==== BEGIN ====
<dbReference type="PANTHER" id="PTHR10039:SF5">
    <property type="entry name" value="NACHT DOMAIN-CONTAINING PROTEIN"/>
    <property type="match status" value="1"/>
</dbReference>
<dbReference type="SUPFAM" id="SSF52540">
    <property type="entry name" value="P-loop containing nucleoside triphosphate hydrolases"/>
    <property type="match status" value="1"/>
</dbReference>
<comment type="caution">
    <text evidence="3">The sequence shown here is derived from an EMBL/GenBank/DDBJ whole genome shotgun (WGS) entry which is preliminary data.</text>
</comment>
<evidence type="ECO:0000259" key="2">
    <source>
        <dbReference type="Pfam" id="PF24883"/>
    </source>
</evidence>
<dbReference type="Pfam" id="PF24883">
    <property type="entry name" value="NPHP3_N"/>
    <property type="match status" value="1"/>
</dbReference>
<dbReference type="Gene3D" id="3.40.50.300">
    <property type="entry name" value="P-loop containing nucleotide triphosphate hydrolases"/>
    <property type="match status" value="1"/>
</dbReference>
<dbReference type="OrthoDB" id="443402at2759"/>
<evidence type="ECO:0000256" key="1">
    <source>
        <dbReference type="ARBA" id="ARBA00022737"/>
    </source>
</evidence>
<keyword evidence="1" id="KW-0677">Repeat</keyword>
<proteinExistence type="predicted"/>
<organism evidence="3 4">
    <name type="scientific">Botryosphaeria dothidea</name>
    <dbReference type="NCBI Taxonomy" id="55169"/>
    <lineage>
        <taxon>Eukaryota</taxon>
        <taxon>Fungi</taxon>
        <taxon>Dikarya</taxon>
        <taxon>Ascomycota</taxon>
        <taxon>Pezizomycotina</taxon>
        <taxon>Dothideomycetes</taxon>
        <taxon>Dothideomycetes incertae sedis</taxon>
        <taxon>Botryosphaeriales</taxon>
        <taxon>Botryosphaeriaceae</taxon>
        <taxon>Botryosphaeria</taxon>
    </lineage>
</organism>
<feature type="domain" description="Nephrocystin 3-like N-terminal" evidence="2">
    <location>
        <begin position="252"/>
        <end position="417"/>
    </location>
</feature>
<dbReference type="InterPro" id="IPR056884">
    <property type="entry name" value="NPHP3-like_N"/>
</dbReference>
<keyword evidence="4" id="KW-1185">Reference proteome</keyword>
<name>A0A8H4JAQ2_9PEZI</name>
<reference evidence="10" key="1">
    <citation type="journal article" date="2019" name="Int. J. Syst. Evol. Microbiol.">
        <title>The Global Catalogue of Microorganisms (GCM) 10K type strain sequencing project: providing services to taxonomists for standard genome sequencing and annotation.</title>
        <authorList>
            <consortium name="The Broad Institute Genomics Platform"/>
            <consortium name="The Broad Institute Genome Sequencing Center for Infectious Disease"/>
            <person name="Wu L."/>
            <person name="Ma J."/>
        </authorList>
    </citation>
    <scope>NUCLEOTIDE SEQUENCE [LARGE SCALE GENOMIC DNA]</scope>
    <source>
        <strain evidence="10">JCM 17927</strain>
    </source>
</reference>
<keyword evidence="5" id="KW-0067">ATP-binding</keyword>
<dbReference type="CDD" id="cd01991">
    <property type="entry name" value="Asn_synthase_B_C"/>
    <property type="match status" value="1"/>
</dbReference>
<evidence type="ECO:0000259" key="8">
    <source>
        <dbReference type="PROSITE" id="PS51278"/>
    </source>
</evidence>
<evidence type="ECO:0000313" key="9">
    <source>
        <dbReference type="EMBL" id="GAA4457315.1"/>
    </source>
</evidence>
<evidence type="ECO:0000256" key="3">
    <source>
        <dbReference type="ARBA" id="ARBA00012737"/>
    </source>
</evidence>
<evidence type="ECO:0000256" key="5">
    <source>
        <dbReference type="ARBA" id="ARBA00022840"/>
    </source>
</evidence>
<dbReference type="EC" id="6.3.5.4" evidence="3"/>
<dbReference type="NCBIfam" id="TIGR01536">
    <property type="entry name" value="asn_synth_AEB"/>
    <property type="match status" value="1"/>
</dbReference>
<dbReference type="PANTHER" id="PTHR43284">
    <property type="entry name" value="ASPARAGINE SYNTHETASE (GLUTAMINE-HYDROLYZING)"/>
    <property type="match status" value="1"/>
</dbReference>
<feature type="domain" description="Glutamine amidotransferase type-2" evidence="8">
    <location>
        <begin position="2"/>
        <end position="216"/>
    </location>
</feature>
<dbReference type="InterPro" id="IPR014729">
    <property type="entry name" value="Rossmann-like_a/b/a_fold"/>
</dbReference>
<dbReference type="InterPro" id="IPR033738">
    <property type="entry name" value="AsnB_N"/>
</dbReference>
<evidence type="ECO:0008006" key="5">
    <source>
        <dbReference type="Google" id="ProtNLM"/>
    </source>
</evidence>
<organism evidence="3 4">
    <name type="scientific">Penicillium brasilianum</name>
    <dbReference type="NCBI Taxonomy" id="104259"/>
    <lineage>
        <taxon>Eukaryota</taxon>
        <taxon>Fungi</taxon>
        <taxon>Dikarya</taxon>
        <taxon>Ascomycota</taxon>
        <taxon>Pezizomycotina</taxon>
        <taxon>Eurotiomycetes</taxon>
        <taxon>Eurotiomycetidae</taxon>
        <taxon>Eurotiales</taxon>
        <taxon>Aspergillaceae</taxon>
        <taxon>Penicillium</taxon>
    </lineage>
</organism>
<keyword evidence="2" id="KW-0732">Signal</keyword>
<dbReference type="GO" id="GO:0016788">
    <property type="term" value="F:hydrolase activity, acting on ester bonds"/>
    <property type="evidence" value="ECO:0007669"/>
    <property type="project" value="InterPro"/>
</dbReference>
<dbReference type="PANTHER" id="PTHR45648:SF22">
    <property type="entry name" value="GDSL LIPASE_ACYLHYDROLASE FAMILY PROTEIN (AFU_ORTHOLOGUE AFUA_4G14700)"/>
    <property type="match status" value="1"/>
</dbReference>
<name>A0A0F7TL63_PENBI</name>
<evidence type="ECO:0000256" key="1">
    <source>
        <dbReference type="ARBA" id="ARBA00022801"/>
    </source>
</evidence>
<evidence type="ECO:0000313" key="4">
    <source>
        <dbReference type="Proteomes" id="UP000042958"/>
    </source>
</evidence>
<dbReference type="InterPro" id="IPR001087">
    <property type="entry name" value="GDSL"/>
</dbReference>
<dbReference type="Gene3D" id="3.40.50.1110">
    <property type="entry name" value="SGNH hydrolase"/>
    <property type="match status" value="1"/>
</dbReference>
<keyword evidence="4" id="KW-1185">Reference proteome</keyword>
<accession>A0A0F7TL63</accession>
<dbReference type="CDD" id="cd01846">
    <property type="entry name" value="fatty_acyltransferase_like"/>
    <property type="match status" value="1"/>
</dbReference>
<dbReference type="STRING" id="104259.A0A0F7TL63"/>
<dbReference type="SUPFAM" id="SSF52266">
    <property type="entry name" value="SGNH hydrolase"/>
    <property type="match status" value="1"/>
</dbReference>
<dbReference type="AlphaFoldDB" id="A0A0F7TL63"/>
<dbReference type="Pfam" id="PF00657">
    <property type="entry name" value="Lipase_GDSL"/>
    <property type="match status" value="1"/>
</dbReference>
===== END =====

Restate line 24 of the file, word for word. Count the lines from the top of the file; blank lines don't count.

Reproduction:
</dbReference>